When we asked our service users what they wanted from neurorehabilitation, their message was clear; they wanted support to rebuild a meaningful and purposeful life. They wanted opportunities to use their remaining strengths and they wanted to feel valued. One service user described ‘existing not living’ post brain injury and another described ‘he felt that he was watching his life as an audience member, but did not feel part of the show’. Many described being unable to return to work or engage in hobbies they used to enjoy. They described the negative impact that brain injury had on their families, friendships and social networks. Many felt they had lost purpose and meaning in their lives and felt lost and isolated. In short, our service had been working on reducing impairment, but not on improving wellbeing, and our service users needed more than this. They needed a context to experience wellbeing and to use their strengths and they needed both opportunities for meaning in their lives and help to integrate into their communities. As eloquently stated by Robin Dunbar (2010), “Community, is the beating heart of life, and we neglect it at our peril.”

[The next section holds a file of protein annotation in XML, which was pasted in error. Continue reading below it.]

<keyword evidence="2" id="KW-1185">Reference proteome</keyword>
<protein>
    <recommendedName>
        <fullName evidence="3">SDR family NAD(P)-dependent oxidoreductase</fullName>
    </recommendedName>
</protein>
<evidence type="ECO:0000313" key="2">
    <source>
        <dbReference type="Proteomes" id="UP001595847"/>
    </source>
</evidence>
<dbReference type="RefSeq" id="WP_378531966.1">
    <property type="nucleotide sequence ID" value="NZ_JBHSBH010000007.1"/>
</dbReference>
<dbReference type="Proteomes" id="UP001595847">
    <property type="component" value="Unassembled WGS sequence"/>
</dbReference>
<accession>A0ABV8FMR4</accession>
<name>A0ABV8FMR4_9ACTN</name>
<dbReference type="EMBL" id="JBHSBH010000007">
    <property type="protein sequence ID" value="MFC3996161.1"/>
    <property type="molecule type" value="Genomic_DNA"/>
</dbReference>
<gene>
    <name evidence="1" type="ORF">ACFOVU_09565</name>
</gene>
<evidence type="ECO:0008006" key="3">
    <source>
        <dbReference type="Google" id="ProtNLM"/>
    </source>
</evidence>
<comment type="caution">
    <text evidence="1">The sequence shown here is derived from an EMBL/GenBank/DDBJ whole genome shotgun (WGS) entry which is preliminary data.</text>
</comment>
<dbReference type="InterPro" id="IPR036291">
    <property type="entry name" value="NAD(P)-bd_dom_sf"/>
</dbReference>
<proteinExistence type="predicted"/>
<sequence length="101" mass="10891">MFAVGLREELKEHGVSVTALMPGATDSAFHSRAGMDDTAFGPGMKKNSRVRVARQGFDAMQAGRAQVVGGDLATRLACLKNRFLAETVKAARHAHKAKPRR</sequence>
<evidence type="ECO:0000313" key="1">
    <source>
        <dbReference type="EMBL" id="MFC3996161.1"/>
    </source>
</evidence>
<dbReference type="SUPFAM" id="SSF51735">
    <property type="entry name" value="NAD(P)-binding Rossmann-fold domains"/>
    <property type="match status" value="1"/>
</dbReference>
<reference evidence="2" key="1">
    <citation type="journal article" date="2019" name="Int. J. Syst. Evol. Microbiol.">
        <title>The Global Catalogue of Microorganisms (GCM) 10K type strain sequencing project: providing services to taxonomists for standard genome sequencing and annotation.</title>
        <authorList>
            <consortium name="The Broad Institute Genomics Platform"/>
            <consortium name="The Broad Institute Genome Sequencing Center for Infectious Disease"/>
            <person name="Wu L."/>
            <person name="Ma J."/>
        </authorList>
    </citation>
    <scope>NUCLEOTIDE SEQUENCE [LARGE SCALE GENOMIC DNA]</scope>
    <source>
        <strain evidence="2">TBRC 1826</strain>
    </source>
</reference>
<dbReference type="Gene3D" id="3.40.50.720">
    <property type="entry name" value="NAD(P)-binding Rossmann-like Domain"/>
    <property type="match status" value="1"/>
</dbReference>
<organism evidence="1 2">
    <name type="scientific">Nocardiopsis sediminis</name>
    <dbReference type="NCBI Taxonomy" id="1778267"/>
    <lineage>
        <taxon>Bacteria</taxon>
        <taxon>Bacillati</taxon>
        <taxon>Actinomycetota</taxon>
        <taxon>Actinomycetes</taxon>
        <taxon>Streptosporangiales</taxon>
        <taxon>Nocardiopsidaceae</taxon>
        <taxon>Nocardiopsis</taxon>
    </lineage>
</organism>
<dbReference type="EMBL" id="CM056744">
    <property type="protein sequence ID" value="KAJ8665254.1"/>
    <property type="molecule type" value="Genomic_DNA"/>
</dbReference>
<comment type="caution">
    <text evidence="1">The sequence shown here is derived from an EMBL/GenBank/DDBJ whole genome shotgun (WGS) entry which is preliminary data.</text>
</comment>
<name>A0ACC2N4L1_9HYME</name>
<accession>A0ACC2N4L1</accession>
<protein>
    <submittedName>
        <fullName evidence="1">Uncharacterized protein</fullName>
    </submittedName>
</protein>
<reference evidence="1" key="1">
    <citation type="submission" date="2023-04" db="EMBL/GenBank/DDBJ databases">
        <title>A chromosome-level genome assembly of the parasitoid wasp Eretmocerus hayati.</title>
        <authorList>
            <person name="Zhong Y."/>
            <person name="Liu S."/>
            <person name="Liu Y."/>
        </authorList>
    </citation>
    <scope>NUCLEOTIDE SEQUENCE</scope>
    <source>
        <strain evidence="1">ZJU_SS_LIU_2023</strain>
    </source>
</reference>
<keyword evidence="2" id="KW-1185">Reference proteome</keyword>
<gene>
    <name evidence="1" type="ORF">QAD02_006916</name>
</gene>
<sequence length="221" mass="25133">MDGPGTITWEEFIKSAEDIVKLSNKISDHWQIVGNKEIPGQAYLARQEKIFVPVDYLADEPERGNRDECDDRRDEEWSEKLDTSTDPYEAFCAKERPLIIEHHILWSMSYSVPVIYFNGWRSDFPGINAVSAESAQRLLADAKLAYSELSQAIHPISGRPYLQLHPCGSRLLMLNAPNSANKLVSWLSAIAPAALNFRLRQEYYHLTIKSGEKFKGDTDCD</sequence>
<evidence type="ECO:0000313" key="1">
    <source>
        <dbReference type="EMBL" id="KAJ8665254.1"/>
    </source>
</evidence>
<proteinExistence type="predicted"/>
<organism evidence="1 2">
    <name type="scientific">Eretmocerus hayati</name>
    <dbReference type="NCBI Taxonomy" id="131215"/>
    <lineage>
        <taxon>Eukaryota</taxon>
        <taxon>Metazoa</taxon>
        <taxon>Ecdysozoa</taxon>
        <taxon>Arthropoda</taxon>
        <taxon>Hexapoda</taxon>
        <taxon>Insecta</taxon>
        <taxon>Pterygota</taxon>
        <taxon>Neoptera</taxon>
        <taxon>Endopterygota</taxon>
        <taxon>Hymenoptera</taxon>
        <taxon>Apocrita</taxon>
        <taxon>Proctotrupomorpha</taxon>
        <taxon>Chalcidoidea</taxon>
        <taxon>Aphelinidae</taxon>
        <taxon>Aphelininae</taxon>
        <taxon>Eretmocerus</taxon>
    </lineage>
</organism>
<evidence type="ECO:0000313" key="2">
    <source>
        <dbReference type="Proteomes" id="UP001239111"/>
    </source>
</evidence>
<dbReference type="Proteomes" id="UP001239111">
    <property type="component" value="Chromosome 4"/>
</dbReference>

Underpinning the medical model is the assumption that health and wellbeing is synonymous with the absence of illness. This couldn’t be further from the truth. There is now a substantial body of emerging research which suggests that people can experience health and wellbeing despite living with chronic conditions given the right circumstances. In order to better understand these circumstances, our clinical team established a partnership with Dr Kemp and academic colleagues from Swansea University. Together, we carried out and published an extensive literature review and developed a new theoretical framework of wellbeing (Kemp et al., 2017). In short, our frameworks suggest that key aspects underpinning wellbeing are positive psychological experiences (meaning and positive emotions), positive health behaviours (diet, exercise, sleep etc), social relationships and social integration. In 2019, we further refined this model highlighting the importance of interconnectedness across individual, societal and environmental domains. We then designed our clinical services to deliver traditional neurorehabilitation in combination with interventions that promote factors critical for the experience of wellbeing. This included a novel psychological group therapy that is facilitated by clinicians, academic and the service users themselves. The intervention is designed to teach techniques to help build wellbeing rather than simply reducing psychological distress. Community integration, is at the heart of all community rehabilitation efforts and our frameworks show that being connected to others, the community and the environment facilitates long term wellbeing and resilience. As the effects of brain injury are long lasting, facilitating effective community and social integration in neurorehabilitation is critical. This requires awareness of the impact of brain injury in the community and establishing networks with community providers and third sector organisations which create the context for long term wellbeing and resilience underpinned by robust theoretical frameworks. Our clinical team have now developed an extensive network of partnerships with community providers to bridge the gap between the health service and the local community. In partnership, we have developed a range of interventions designed to create a context for important aspects of wellbeing (positive psychological experiences, health behaviours and social relationships and integration). We now work with many different partners including for instance ‘Bikeability’, ‘Surfability’, a sustainable construction company called Down to Earth, Mi-Space – another construction company, Nordoff Robbins (music therapy) and the Swans Trust. In addition to traditional neurorehabilitation, service users are now able to gain qualifications, volunteering roles in the community, university and NHS as well as opportunities for paid work. In keeping with this work, our colleagues in North Wales Brain Injury Service and Bangor University, are also carrying out research into the impact of social isolation and loneliness following brain injury; highlighting the importance of more holistic models of neurorehabilitation.